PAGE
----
Trusts beneficiaries are allowed tax deductions for interest on their home mortgages even if the trusts are making the mortgage payments. This is different than a trust paying interest on a mortgage loan it owes. The tax consequences stay with the trust if it’s indebted for the mortgage and owns the property. Typically, however, a trust is paying a mortgage obligation of a beneficiary.
Trusts file their own tax returns that are separate from the beneficiaries. A trust, therefore, has independent accounting of its revenue and expenses. The tax impact of expenditures paid by the trust, such as mortgages, stays with the trust unless the trust is paying for the mortgage of a beneficiary. Mortgage interest is a tax deduction for the trust if it owes the mortgage or a tax deduction for the beneficiary if that individual owes the mortgage.
Payment for Beneficiary
The creator of a trust gives the trustee authority to make distributions directly to a beneficiary and pay amounts on behalf of the beneficiary. For instance, trustees commonly pay the rent or mortgage payments of beneficiaries. If a trust pays for a beneficiary’s mortgage, the beneficiary is entitled to any tax benefit associated with the mortgage. The beneficiary does not lose a tax deduction for mortgage interest merely because his payments were made by a trust.
A trust receives a tax deduction for the amount of trust income that is paid to a beneficiary. This is taxable income on the beneficiary’s tax return. Amounts paid by the trust on behalf of the beneficiary are also taxable income for the beneficiary. Consequently, mortgage interest paid by the trust for a beneficiary will increase the beneficiary’s income despite also providing him with tax-deductible interest. This only occurs, however, if the trust pays the mortgage from the trust’s net income.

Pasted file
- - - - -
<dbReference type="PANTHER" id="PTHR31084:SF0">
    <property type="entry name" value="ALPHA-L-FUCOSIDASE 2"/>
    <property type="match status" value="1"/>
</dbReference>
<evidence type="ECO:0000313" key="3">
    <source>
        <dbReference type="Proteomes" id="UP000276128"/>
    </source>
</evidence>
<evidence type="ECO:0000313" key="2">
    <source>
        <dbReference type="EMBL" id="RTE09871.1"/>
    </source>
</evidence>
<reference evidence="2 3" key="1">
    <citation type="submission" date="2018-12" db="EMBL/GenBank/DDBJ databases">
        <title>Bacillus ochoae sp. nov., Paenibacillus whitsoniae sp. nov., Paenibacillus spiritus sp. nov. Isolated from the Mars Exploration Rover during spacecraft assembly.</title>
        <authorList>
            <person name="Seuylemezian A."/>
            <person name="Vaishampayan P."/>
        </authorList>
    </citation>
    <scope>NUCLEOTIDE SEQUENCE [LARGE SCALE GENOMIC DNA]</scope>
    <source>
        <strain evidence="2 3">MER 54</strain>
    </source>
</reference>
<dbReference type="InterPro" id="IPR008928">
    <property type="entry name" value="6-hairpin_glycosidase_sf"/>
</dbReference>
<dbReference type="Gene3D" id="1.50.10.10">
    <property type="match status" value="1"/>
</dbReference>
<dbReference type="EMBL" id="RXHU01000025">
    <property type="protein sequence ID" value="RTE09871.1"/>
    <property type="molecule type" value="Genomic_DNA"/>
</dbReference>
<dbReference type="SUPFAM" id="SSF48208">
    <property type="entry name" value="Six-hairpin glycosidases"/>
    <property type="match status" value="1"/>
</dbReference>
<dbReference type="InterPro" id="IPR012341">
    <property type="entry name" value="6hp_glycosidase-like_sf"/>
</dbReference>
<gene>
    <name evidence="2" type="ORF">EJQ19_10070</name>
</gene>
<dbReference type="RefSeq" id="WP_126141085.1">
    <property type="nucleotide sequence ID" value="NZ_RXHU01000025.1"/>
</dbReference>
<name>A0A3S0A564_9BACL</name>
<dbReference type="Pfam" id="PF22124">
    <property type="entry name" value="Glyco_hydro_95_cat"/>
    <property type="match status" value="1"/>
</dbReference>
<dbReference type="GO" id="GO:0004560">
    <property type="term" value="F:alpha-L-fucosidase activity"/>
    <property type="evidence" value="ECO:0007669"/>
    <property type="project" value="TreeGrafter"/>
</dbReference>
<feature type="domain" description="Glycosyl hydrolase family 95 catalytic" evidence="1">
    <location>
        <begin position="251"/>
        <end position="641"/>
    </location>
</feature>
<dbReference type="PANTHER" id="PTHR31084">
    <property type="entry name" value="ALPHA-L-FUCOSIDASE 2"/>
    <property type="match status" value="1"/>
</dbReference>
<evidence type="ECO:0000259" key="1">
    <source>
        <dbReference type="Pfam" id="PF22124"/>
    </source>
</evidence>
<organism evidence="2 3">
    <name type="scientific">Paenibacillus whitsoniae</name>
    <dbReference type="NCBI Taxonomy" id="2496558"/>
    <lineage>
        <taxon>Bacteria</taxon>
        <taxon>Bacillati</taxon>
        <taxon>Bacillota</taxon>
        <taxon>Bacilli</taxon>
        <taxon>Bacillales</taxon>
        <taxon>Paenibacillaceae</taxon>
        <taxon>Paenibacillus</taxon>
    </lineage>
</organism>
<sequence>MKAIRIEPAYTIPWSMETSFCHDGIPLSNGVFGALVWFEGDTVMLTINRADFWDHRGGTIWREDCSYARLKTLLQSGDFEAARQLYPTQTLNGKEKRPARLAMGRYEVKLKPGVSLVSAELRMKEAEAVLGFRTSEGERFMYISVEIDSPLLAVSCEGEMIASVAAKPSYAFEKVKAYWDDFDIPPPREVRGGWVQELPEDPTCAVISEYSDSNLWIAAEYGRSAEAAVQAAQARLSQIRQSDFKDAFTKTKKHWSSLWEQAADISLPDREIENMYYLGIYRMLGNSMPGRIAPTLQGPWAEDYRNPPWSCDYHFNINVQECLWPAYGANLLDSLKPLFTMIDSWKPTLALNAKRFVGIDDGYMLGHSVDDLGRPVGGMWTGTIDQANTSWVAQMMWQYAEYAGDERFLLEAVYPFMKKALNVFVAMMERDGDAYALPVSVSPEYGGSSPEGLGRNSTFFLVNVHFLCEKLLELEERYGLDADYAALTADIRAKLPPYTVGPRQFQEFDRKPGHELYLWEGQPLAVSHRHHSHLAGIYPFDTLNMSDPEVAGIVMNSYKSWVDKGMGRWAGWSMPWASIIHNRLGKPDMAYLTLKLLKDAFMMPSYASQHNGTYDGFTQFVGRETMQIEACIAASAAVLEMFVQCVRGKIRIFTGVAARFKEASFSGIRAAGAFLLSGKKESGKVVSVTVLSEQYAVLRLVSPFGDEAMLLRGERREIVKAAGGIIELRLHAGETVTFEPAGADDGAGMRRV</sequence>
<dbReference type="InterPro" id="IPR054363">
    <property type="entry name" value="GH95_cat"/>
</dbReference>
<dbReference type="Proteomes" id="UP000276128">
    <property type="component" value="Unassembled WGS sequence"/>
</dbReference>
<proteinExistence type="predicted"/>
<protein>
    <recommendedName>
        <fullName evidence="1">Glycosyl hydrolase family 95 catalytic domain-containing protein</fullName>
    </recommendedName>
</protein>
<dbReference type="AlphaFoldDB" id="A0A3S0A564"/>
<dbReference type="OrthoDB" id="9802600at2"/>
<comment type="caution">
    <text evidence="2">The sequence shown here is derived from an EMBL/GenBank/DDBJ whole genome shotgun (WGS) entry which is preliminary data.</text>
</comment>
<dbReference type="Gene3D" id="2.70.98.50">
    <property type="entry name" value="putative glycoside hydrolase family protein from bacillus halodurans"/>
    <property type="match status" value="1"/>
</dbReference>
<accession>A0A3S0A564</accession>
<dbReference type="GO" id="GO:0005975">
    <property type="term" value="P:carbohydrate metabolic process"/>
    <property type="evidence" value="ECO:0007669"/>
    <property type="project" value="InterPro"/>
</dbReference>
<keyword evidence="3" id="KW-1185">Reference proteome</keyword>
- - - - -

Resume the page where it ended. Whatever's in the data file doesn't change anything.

Simple and Complex
The terms that govern a trust identify whether the entity is a simple trust or a complex trust. Simple trusts must distribute all of their income every year and make no additional distributions. Any trust that lacks these conditions is a complex trust and is allowed to retain undistributed income or make extra distributions of trust principal. Payment by a complex trust of a beneficiary’s mortgage using trust principal does not add to the beneficiary’s taxable income. The beneficiary deducts the interest paid on his mortgage without owing tax on the distributed trust principal.
Brian Huber has been a writer since 1981, primarily composing literature for businesses that convey information to customers, shareholders and lenders. Huber has written about various financial, accounting and tax matters and his published articles have appeared on various websites. He has a Bachelor of Arts in economics from the University of Texas at Austin.